Where the Elk, Deer, and Antelope Play

The Emery-Wilhelm Family Agricultural Resiliency Fund

Takes off with Pilot Projects

By: Karina Puikkonen
January 23, 2024

The Colorado Cattlemen’s Agricultural Land Trust’s Additive Conservation Program established the Emery-Wilhelm Family Agricultural Resiliency Fund, referred to as the ARF, in 2023 to provide landowners with financial support for projects that contribute to the long-term ecological health and economic viability of conserved working lands.

A team from the Yale School of the Environment’s Ucross High Plains Stewardship Initiative helped CCALT develop a model for the ARF fund and identified current project needs that include improving water infrastructure, fire mitigation and forest health, and grassland health and grazing efficiency. The first pilot projects for the fund were completed in Fall 2023, allowing a few of CCALT’s landowner partners to address current agricultural and conservation needs on their conserved lands.

A Sense of Place

A sense of place originally brought Emily Howe’s parents to Northwest Colorado, and that is what has kept her family on the land for nearly 50 years.

“My parents wanted to live in the middle of nowhere,” Howe said. “The way they found to do it was by ranching.”

In the 1970s, Howe’s parents bought property in Routt County that became Howe Ranch and started a cattle and hay operation on a shoestring budget. But Howe said the main thing they wanted to do was to live in the solitude and space that rural communities provide.

The land had been traditionally used for agriculture since the late 1800s, with excellent habitat for summertime livestock grazing and wildlife alike. The lush hayfields fed the Howes’ cows and horses; the sagebrush and shrublands supported large numbers of ungulates, sage grouse, and migratory songbirds; and the creek and wetlands supported them all.

lush fields and hills with a fence running through it.
Howe Ranch

While growing up, Howe’s parents managed the ranch. Howe became a botanist who currently works for Colorado State University, while her husband is a wildlife biologist for the Routt National Forest. She and her husband took over management of the ranch in 2022 but have made their primary living through their careers.

Because of the example and precedent set by others in the area, the Howe family partnered with CCALT in 2009 to put a conservation easement on the ranch. This ensured the open space and natural habitat would always be there, and their future ranch maintenance needs could be supported through a fund they created from the easement proceeds.

“We don’t feel like we need an extractive revenue generator,” Howe said. “CCALT is a big part of the reason for what we want to do in our generation; our parents and CCALT set it up so we could remain on the land and manage it the way we want.”

Over the Fence

The Howes sold their cattle in 2011 and have primarily managed the ranch for native wildlife and habitat since then. Much of the old woven wire fencing that was there when they bought the ranch in the 70s had been previously used for sheep. The heavy snows each winter compressed the fence down and summer vegetation grew above it, making the fence a perfect snag for unsuspecting wildlife, especially during fall migrations.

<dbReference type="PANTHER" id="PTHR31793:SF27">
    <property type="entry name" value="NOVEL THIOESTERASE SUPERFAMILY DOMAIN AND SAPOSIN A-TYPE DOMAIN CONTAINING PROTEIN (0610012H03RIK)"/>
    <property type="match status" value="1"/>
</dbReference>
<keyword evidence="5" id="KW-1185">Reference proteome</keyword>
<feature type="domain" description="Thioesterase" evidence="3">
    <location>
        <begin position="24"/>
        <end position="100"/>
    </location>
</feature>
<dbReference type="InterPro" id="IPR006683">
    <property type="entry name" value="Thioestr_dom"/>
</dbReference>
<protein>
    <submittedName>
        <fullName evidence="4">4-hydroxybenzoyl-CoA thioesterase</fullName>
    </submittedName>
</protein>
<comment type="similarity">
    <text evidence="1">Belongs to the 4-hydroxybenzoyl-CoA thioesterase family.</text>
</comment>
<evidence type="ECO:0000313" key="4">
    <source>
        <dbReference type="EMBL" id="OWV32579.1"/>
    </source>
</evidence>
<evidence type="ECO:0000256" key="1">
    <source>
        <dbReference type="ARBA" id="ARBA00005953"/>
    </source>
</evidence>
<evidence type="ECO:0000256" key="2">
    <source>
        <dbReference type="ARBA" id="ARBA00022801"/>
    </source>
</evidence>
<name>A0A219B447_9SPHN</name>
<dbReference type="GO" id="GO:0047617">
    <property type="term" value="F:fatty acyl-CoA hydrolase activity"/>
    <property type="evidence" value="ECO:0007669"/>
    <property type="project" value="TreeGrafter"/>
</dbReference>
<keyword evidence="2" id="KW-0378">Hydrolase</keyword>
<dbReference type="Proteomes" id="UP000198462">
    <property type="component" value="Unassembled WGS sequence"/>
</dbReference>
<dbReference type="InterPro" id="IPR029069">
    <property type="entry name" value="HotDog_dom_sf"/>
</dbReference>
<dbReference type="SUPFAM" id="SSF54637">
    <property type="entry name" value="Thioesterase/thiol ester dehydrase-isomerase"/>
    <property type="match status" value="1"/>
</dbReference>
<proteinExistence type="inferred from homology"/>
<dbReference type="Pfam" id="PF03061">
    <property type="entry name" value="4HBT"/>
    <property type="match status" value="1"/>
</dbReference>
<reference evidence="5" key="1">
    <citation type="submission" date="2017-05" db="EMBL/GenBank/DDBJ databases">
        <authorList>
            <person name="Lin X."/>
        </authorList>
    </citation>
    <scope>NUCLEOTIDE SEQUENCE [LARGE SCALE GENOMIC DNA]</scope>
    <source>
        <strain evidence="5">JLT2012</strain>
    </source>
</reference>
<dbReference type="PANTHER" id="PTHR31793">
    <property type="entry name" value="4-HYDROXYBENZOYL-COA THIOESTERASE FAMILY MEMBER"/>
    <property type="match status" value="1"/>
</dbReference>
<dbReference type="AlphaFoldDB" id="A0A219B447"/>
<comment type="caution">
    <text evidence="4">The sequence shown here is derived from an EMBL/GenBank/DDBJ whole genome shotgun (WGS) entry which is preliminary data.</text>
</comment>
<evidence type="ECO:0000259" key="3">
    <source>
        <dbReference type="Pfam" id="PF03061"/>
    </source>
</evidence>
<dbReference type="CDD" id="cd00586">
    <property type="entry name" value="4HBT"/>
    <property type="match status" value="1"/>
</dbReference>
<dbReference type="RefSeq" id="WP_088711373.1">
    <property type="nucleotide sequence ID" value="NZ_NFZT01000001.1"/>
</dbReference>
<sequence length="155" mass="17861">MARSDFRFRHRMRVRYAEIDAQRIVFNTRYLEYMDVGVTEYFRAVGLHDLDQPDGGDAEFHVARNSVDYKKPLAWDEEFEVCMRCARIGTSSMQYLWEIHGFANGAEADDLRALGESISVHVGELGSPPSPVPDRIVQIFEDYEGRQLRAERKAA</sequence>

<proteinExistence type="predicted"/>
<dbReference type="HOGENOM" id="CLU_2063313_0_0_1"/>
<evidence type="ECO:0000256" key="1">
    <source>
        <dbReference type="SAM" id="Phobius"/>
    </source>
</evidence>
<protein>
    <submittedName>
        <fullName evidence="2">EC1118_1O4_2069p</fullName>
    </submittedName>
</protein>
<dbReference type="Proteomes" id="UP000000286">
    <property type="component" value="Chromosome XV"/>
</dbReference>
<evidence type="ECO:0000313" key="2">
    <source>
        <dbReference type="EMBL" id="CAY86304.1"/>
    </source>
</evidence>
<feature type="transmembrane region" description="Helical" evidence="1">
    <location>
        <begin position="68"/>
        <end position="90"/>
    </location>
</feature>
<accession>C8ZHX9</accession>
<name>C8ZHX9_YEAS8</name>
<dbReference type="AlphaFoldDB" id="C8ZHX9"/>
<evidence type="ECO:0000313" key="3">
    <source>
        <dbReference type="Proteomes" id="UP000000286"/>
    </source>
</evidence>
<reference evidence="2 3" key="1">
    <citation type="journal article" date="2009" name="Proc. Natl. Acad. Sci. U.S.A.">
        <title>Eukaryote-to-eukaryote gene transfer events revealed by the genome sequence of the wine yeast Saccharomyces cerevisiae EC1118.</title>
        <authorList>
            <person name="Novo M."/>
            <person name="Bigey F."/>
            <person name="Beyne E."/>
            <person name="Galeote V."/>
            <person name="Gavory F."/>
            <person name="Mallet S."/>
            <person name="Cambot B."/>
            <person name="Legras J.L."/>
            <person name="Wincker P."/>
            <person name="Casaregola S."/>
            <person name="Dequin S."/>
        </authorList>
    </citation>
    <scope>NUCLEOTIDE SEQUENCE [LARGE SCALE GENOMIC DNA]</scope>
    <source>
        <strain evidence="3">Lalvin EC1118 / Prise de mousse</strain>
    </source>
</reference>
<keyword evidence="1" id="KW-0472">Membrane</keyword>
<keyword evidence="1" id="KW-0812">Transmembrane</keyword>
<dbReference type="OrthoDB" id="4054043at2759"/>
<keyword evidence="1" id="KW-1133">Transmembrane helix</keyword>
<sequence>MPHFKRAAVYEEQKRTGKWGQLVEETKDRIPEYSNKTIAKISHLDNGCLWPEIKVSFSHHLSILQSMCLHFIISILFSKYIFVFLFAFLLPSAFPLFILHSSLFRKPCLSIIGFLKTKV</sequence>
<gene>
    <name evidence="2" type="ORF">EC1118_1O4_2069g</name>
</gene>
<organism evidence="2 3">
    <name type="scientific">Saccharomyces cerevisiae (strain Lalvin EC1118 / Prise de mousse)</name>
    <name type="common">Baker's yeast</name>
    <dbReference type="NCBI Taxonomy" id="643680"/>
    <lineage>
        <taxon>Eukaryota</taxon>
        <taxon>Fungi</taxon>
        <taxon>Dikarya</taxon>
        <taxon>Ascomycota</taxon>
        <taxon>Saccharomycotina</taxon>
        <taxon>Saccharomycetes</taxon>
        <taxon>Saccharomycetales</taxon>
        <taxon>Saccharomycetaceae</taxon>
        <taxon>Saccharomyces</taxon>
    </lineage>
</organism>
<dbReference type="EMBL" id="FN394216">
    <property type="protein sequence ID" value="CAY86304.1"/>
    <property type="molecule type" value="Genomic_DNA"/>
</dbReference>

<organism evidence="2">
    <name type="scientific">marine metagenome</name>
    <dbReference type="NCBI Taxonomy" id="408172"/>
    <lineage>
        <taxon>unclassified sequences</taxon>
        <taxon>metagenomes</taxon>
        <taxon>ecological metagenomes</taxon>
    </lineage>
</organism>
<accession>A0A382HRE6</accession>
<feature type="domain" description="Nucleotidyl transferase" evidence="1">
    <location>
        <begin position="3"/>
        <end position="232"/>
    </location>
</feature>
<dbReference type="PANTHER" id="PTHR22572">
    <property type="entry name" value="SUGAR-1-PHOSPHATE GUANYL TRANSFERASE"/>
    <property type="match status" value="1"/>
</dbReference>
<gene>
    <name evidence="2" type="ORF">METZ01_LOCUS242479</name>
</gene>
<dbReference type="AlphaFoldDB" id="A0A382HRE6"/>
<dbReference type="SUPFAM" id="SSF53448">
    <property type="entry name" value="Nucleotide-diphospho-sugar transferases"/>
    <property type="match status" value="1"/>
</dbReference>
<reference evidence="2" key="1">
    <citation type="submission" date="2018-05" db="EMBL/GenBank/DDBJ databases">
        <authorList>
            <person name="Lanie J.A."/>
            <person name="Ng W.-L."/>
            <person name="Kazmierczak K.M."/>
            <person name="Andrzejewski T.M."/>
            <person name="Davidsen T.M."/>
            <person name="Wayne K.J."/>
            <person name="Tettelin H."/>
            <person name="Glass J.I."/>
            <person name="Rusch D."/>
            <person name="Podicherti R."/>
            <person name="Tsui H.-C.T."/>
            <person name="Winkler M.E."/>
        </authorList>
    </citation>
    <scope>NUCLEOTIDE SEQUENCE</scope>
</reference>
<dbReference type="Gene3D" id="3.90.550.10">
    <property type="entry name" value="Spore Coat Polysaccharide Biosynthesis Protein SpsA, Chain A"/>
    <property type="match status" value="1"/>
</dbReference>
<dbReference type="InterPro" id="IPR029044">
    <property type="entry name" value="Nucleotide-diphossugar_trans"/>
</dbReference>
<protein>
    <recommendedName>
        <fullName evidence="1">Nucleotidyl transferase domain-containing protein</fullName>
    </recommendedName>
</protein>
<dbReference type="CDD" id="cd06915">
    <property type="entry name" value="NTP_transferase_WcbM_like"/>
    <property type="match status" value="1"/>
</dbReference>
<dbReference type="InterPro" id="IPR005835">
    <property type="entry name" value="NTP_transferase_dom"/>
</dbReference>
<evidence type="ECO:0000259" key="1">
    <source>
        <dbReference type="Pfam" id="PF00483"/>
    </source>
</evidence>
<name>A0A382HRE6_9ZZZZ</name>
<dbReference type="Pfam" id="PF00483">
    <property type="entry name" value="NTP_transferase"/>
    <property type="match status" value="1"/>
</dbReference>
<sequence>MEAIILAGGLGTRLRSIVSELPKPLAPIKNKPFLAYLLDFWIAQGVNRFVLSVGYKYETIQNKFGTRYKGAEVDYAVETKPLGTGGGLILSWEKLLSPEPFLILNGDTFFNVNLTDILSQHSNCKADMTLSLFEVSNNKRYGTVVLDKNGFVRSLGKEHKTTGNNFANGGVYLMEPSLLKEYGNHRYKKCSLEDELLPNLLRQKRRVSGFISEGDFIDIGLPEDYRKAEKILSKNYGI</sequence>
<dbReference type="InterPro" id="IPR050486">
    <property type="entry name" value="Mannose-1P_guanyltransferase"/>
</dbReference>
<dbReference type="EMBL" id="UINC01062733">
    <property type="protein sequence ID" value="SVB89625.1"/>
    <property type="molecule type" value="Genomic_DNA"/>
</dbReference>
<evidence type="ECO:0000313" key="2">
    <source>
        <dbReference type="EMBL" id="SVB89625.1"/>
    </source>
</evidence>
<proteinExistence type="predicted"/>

“We’ve seen pronghorn fawns, elk fawns, and full-grown deer get stuck in fences,” Howe said.

While they maintain their fences consistently, one of the Howes’ primary conservation projects is to remove much of the interior fencing on the ranch that was used for livestock and convert the perimeter fencing to be wildlife friendly. This will make wildlife migration easier for all the ungulate species, as well as sage grouse that require large contiguous sagebrush and grassland areas for nesting. One specific mile-long stretch has been the most important to tackle first as it is along an important elk migratory route.

“For a few months each year elk travel back and forth each night, and for 600-700 animals to cross that fence it takes a toll on the fence, and a toll on the elk to constantly jump it,” Howe said.

An elk crossing the old fence in January 2023. Photo credit: Jeremiah Psiropoulos

The Howes self-funded a portion of the one-mile fencing project, but the scale of the project required extra financial support. They secured labor and material funds from their local Colorado Parks and Wildlife Habitat Partnership Program, and the ARF funds from CCALT helped them purchase the wooden posts for the fence line. This additional funding helped them completely replace the one-mile of old fencing with a new four-wire design built according to CPW’s standards for wildlife friendly fences. Howe said their conservation approach is to maintain their pocket of land for native habitat and to help wildlife populations.

Penny Howe at the perimeter fence. Photo credit: Emily Howe

The completed wildlife friendly fence with Cricket the black Labrador. Photo credit: Emily Howe

“Most of our area is used for seasonal cattle grazing, and we feel it’s important to have areas that aren’t grazed to maintain land in its natural state,” Howe said. “We enjoy seeing the native wildlife and we can provide a benefit to the larger biodiversity in our region.”

Under the Howes’ past and present management of the ranch, they have also seen improvements in the riparian habitat along Calf Creek, including regeneration of cottonwoods, young saplings, and vegetation. As scientists and land managers on public lands in their region, Emily and her husband want to continue conservation projects on the Howe Ranch that include inventorying plants and small mammals and start new restoration efforts that will benefit the land.